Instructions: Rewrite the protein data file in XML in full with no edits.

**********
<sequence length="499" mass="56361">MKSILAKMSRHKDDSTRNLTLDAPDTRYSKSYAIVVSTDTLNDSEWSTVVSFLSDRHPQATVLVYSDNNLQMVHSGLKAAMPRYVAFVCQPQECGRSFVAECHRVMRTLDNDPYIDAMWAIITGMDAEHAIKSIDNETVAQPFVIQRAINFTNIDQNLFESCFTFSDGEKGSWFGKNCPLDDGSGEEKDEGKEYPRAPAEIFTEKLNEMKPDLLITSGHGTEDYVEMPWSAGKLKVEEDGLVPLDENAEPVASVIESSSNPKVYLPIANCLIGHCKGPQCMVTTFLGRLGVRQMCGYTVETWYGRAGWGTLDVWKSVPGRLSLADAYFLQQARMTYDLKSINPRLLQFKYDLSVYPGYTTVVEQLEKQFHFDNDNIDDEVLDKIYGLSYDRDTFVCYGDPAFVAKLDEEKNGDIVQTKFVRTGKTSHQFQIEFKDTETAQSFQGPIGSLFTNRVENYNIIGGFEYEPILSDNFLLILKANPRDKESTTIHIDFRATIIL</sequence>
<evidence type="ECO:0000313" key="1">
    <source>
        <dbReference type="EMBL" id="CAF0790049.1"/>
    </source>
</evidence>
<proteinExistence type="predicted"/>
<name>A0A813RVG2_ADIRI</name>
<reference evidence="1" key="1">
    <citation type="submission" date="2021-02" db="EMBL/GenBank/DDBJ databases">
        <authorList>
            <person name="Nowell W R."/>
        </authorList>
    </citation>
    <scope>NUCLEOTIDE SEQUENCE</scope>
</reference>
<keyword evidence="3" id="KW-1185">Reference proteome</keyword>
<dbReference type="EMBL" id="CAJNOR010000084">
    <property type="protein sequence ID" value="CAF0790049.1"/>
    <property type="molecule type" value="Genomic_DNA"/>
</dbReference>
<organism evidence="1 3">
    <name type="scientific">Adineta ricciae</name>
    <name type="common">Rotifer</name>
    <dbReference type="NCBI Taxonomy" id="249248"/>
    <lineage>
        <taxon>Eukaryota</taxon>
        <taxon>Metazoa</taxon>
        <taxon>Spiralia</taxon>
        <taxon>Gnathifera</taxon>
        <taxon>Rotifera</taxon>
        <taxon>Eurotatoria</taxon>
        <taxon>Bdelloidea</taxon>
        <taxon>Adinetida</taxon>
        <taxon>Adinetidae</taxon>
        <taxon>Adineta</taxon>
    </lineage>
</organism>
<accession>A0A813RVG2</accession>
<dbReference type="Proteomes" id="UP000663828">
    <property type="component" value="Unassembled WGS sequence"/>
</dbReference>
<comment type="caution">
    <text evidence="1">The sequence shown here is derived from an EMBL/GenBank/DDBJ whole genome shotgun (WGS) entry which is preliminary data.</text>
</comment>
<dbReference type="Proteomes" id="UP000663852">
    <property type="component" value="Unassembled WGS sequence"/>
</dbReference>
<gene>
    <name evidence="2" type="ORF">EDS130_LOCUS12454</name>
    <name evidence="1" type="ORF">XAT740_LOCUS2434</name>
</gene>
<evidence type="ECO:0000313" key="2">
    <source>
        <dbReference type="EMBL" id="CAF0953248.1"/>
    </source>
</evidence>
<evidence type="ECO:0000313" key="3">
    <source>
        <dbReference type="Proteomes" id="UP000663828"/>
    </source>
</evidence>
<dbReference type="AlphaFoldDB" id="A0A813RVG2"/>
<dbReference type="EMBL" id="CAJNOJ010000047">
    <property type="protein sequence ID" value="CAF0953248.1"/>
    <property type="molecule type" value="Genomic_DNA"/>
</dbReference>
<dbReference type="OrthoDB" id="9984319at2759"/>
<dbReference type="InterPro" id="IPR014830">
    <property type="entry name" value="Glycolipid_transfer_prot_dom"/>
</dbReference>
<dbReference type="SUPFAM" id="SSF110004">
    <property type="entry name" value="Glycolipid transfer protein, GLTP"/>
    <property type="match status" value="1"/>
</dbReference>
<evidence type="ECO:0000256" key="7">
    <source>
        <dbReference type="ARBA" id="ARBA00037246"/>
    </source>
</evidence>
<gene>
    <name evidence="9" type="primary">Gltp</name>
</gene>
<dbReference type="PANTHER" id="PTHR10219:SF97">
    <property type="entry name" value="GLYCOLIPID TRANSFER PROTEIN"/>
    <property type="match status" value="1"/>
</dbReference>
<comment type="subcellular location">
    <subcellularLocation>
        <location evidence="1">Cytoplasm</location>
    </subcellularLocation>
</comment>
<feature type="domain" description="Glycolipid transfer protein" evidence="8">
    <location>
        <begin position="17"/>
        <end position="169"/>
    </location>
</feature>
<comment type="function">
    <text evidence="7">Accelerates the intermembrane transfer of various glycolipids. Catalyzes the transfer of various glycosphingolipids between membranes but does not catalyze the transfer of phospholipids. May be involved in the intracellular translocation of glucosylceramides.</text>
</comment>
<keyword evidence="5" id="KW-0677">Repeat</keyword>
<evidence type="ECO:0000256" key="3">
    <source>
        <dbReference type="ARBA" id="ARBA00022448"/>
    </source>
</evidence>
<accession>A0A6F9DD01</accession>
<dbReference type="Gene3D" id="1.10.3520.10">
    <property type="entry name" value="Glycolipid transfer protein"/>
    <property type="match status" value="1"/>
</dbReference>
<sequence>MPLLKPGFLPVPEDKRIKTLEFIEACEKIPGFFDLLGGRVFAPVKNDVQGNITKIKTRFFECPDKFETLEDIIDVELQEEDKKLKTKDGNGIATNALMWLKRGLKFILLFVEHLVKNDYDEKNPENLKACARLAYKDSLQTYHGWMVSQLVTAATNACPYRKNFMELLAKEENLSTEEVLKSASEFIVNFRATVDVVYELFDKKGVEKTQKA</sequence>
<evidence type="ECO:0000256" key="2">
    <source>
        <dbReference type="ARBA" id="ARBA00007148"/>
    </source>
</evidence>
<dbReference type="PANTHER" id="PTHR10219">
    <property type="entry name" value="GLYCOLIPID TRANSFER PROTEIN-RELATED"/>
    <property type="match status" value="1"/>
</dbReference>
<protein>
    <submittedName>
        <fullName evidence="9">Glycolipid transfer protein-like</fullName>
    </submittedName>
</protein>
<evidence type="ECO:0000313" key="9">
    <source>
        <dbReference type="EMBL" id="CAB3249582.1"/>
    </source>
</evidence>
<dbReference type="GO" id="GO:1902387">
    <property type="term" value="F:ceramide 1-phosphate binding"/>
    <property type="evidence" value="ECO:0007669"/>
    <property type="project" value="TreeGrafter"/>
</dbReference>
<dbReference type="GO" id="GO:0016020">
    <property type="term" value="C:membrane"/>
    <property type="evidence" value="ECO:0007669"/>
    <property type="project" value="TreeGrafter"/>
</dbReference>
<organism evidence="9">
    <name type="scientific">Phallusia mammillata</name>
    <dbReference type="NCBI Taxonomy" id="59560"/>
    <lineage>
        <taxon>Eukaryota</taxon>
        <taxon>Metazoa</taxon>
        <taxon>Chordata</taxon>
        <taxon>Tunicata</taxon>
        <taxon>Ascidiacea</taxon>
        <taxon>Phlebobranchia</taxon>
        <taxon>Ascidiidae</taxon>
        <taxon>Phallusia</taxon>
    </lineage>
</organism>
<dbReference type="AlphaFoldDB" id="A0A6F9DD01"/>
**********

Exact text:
<sequence length="499" mass="56361">MKSILAKMSRHKDDSTRNLTLDAPDTRYSKSYAIVVSTDTLNDSEWSTVVSFLSDRHPQATVLVYSDNNLQMVHSGLKAAMPRYVAFVCQPQECGRSFVAECHRVMRTLDNDPYIDAMWAIITGMDAEHAIKSIDNETVAQPFVIQRAINFTNIDQNLFESCFTFSDGEKGSWFGKNCPLDDGSGEEKDEGKEYPRAPAEIFTEKLNEMKPDLLITSGHGTEDYVEMPWSAGKLKVEEDGLVPLDENAEPVASVIESSSNPKVYLPIANCLIGHCKGPQCMVTTFLGRLGVRQMCGYTVETWYGRAGWGTLDVWKSVPGRLSLADAYFLQQARMTYDLKSINPRLLQFKYDLSVYPGYTTVVEQLEKQFHFDNDNIDDEVLDKIYGLSYDRDTFVCYGDPAFVAKLDEEKNGDIVQTKFVRTGKTSHQFQIEFKDTETAQSFQGPIGSLFTNRVENYNIIGGFEYEPILSDNFLLILKANPRDKESTTIHIDFRATIIL</sequence>
<evidence type="ECO:0000313" key="1">
    <source>
        <dbReference type="EMBL" id="CAF0790049.1"/>
    </source>
</evidence>
<proteinExistence type="predicted"/>
<name>A0A813RVG2_ADIRI</name>
<reference evidence="1" key="1">
    <citation type="submission" date="2021-02" db="EMBL/GenBank/DDBJ databases">
        <authorList>
            <person name="Nowell W R."/>
        </authorList>
    </citation>
    <scope>NUCLEOTIDE SEQUENCE</scope>
</reference>
<keyword evidence="3" id="KW-1185">Reference proteome</keyword>
<dbReference type="EMBL" id="CAJNOR010000084">
    <property type="protein sequence ID" value="CAF0790049.1"/>
    <property type="molecule type" value="Genomic_DNA"/>
</dbReference>
<organism evidence="1 3">
    <name type="scientific">Adineta ricciae</name>
    <name type="common">Rotifer</name>
    <dbReference type="NCBI Taxonomy" id="249248"/>
    <lineage>
        <taxon>Eukaryota</taxon>
        <taxon>Metazoa</taxon>
        <taxon>Spiralia</taxon>
        <taxon>Gnathifera</taxon>
        <taxon>Rotifera</taxon>
        <taxon>Eurotatoria</taxon>
        <taxon>Bdelloidea</taxon>
        <taxon>Adinetida</taxon>
        <taxon>Adinetidae</taxon>
        <taxon>Adineta</taxon>
    </lineage>
</organism>
<accession>A0A813RVG2</accession>
<dbReference type="Proteomes" id="UP000663828">
    <property type="component" value="Unassembled WGS sequence"/>
</dbReference>
<comment type="caution">
    <text evidence="1">The sequence shown here is derived from an EMBL/GenBank/DDBJ whole genome shotgun (WGS) entry which is preliminary data.</text>
</comment>
<dbReference type="Proteomes" id="UP000663852">
    <property type="component" value="Unassembled WGS sequence"/>
</dbReference>
<gene>
    <name evidence="2" type="ORF">EDS130_LOCUS12454</name>
    <name evidence="1" type="ORF">XAT740_LOCUS2434</name>
</gene>
<evidence type="ECO:0000313" key="2">
    <source>
        <dbReference type="EMBL" id="CAF0953248.1"/>
    </source>
</evidence>
<evidence type="ECO:0000313" key="3">
    <source>
        <dbReference type="Proteomes" id="UP000663828"/>
    </source>
</evidence>
<dbReference type="AlphaFoldDB" id="A0A813RVG2"/>
<dbReference type="EMBL" id="CAJNOJ010000047">
    <property type="protein sequence ID" value="CAF0953248.1"/>
    <property type="molecule type" value="Genomic_DNA"/>
</dbReference>
<dbReference type="OrthoDB" id="9984319at2759"/>
<dbReference type="InterPro" id="IPR014830">
    <property type="entry name" value="Glycolipid_transfer_prot_dom"/>
</dbReference>
<dbReference type="SUPFAM" id="SSF110004">
    <property type="entry name" value="Glycolipid transfer protein, GLTP"/>
    <property type="match status" value="1"/>
</dbReference>
<evidence type="ECO:0000256" key="7">
    <source>
        <dbReference type="ARBA" id="ARBA00037246"/>
    </source>
</evidence>
<gene>
    <name evidence="9" type="primary">Gltp</name>
</gene>
<dbReference type="PANTHER" id="PTHR10219:SF97">
    <property type="entry name" value="GLYCOLIPID TRANSFER PROTEIN"/>
    <property type="match status" value="1"/>
</dbReference>
<comment type="subcellular location">
    <subcellularLocation>
        <location evidence="1">Cytoplasm</location>
    </subcellularLocation>
</comment>
<feature type="domain" description="Glycolipid transfer protein" evidence="8">
    <location>
        <begin position="17"/>
        <end position="169"/>
    </location>
</feature>
<comment type="function">
    <text evidence="7">Accelerates the intermembrane transfer of various glycolipids. Catalyzes the transfer of various glycosphingolipids between membranes but does not catalyze the transfer of phospholipids. May be involved in the intracellular translocation of glucosylceramides.</text>
</comment>
<keyword evidence="5" id="KW-0677">Repeat</keyword>
<evidence type="ECO:0000256" key="3">
    <source>
        <dbReference type="ARBA" id="ARBA00022448"/>
    </source>
</evidence>
<accession>A0A6F9DD01</accession>
<dbReference type="Gene3D" id="1.10.3520.10">
    <property type="entry name" value="Glycolipid transfer protein"/>
    <property type="match status" value="1"/>
</dbReference>
<sequence>MPLLKPGFLPVPEDKRIKTLEFIEACEKIPGFFDLLGGRVFAPVKNDVQGNITKIKTRFFECPDKFETLEDIIDVELQEEDKKLKTKDGNGIATNALMWLKRGLKFILLFVEHLVKNDYDEKNPENLKACARLAYKDSLQTYHGWMVSQLVTAATNACPYRKNFMELLAKEENLSTEEVLKSASEFIVNFRATVDVVYELFDKKGVEKTQKA</sequence>
<evidence type="ECO:0000256" key="2">
    <source>
        <dbReference type="ARBA" id="ARBA00007148"/>
    </source>
</evidence>
<dbReference type="PANTHER" id="PTHR10219">
    <property type="entry name" value="GLYCOLIPID TRANSFER PROTEIN-RELATED"/>
    <property type="match status" value="1"/>
</dbReference>
<protein>
    <submittedName>
        <fullName evidence="9">Glycolipid transfer protein-like</fullName>
    </submittedName>
</protein>
<evidence type="ECO:0000313" key="9">
    <source>
        <dbReference type="EMBL" id="CAB3249582.1"/>
    </source>
</evidence>
<dbReference type="GO" id="GO:1902387">
    <property type="term" value="F:ceramide 1-phosphate binding"/>
    <property type="evidence" value="ECO:0007669"/>
    <property type="project" value="TreeGrafter"/>
</dbReference>
<dbReference type="GO" id="GO:0016020">
    <property type="term" value="C:membrane"/>
    <property type="evidence" value="ECO:0007669"/>
    <property type="project" value="TreeGrafter"/>
</dbReference>
<organism evidence="9">
    <name type="scientific">Phallusia mammillata</name>
    <dbReference type="NCBI Taxonomy" id="59560"/>
    <lineage>
        <taxon>Eukaryota</taxon>
        <taxon>Metazoa</taxon>
        <taxon>Chordata</taxon>
        <taxon>Tunicata</taxon>
        <taxon>Ascidiacea</taxon>
        <taxon>Phlebobranchia</taxon>
        <taxon>Ascidiidae</taxon>
        <taxon>Phallusia</taxon>
    </lineage>
</organism>
<dbReference type="AlphaFoldDB" id="A0A6F9DD01"/>